A surge of city cops filing papers during the past week more than quadrupled last year’s number — as the city grapples with a surge of shootings — and the stampede caused a bottleneck that’s forcing others to delay putting in their papers, officials and sources said.
The NYPD said Wednesday that 179 cops filed for retirement between June 29 and Monday, an astounding 411-percent increase over the 35 who filed during the same time period in 2019.
The astonishing rush for the door came as 503 cops filed for retirement between May 25 — the day George Floyd was killed in Minneapolis, sparking anti-cop protests around the country — and July 3, the NYPD said.
That number represents a 75-percent increase over the 287 who filed for retirement during the same time last year, the NYPD said.
Sources said that the deluge of applications had overwhelmed the department — due to cancellation of overtime for the workers who process them — and that the number of daily applicants was being limited as a result.
On Tuesday, The Post spotted a line of cops waiting outside the office at One Police Plaza where retirement papers get filed.
“Apparently, the pension section is only taking a certain amount of people per day and I think they are backed up till late July, early August,” one cop said.
“That’s why you don’t see like 100 a day, because they are only doing like 35 to 40 a day, by appointment.”
A spokeswoman for the NYPD confirmed the “surge in the number of officers filing for retirement.”
“While the decision to retire is a personal one and can be attributed to a range of factors, it is a troubling trend that we are closely monitoring,” the spokesperson added.
An NYPD spokeswoman noted that the department is not turning down any applications for officers retiring in the next 30 days — but has told cops putting in to retire after that to come back when a month out due to the increased activity.
Sources blamed the situation — which comes amid an alarming spike in shootings — on growing anti-cop sentiment, coupled with a pending city law that would make it a crime for cops to use chokeholds while trying to subdue violent suspects.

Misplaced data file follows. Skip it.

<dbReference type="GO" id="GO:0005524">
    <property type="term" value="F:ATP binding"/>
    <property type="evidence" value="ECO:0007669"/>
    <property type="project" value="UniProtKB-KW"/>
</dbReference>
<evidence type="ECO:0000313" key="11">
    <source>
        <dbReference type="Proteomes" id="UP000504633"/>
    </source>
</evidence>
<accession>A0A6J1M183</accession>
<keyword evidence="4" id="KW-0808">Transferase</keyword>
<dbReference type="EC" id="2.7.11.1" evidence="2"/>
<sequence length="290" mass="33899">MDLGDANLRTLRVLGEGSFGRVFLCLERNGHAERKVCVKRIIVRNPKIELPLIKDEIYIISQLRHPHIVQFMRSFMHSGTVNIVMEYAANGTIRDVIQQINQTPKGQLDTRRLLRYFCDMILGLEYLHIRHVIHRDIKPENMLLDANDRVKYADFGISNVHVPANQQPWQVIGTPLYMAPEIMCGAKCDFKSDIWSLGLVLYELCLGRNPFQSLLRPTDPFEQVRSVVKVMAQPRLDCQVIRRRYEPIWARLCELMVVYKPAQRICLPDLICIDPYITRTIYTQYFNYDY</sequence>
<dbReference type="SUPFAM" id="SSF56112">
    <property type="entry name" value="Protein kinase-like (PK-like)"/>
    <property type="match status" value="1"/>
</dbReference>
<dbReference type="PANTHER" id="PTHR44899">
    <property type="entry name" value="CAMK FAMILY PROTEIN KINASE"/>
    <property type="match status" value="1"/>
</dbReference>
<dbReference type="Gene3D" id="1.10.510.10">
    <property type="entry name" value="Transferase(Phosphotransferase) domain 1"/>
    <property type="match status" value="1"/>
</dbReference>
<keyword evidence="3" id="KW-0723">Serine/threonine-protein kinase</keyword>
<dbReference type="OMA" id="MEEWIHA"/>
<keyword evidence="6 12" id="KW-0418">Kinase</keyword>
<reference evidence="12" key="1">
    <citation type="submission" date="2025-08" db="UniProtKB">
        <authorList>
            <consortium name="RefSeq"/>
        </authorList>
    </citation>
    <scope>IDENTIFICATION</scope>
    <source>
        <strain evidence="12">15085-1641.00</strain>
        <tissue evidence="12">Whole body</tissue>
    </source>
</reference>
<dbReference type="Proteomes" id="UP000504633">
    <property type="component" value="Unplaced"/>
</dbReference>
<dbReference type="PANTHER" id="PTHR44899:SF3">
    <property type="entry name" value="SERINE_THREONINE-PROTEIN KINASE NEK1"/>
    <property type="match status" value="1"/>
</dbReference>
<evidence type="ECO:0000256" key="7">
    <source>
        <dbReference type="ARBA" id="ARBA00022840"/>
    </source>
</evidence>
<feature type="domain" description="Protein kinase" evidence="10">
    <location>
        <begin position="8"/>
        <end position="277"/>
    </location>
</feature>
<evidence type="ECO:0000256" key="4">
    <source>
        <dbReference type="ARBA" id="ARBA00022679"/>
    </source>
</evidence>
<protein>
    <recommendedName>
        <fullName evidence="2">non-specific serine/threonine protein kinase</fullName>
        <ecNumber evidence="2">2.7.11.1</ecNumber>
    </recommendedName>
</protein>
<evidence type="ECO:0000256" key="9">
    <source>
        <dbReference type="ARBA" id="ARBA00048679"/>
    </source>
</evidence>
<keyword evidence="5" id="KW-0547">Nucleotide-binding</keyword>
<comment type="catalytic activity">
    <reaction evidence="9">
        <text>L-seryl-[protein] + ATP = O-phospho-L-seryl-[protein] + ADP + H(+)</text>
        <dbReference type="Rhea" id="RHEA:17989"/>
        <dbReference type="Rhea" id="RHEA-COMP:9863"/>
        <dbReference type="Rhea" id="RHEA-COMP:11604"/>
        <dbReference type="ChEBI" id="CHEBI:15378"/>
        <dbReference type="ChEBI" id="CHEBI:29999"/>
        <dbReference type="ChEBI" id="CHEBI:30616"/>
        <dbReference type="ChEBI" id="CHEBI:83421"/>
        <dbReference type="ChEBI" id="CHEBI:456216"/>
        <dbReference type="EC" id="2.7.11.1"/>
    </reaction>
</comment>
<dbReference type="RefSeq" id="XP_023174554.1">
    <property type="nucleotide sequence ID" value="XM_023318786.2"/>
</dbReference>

“There’s just droves and droves of people retiring. But there’s no surprise here, who the hell wants to stay on this job?” one cop said.
“Why would you want to stay on this job when people don’t appreciate what you do?”
Sources also said the flood of overtime tied to last month’s protests — which will boost pension payouts for eligible retirees — and the expected loss of overtime due to the recent $1 billion cut to the NYPD’s budget were also factors.
“This is the best time to leave,” one cop said.
“You’ve padded the numbers as high as you can pad them.”
Another cop noted, “When they cut the OT, a lot of people were done.”
“Also, there’s another class hitting their 20th year in September, so that will be another group leaving,” the source added, noting that cops often retire once they hit the minimum requirement for pension vestment.
A Brooklyn cop said the NYPD was facing a “perfect storm,” noting that “cops made the most overtime they will for a long time — at least until next year” and citing rumors that “grade promotions” for detectives and “special assignment money” for sergeants and lieutenants will be canceled.
“You have to be crazy to stay on a job where you are losing money, abused by the people you are trying to protect and not appreciated by the politicians,” the source said.
A Manhattan detective also noted the impact of controversial criminal justice and bail-reform laws.
“It is frustrating — you work on a case and then the suspect is let go,” the 25-year veteran said.
“Why put your job on the line, when no one appreciates you or has your back?”
In a prepared statement, the head of the Police Benevolent Association blamed lawmakers for having “completely dismantled our justice system” and called the rash of retirement applications “one answer to the question on every police officer’s mind: how are we supposed to do our job in this environment?”
“And now that crime is out of control, they want to blame us for that, too,” PBA President Pat Lynch said.
“Whether we have twenty years on the job or only two, police officers are tired of trying to sort out these mixed messages. Many of us are looking elsewhere.”
Lieutenants Benevolent Association president Lou Turco said cops feel “demoralized and abandoned” by politicians.
“Overtime plays a part, it happened in 2008 and 2009 and after 9/11 but this is not about overtime now,” he claimed. “They feel abandoned by the silent majority and they are leaving. They don’t feel appreciated.”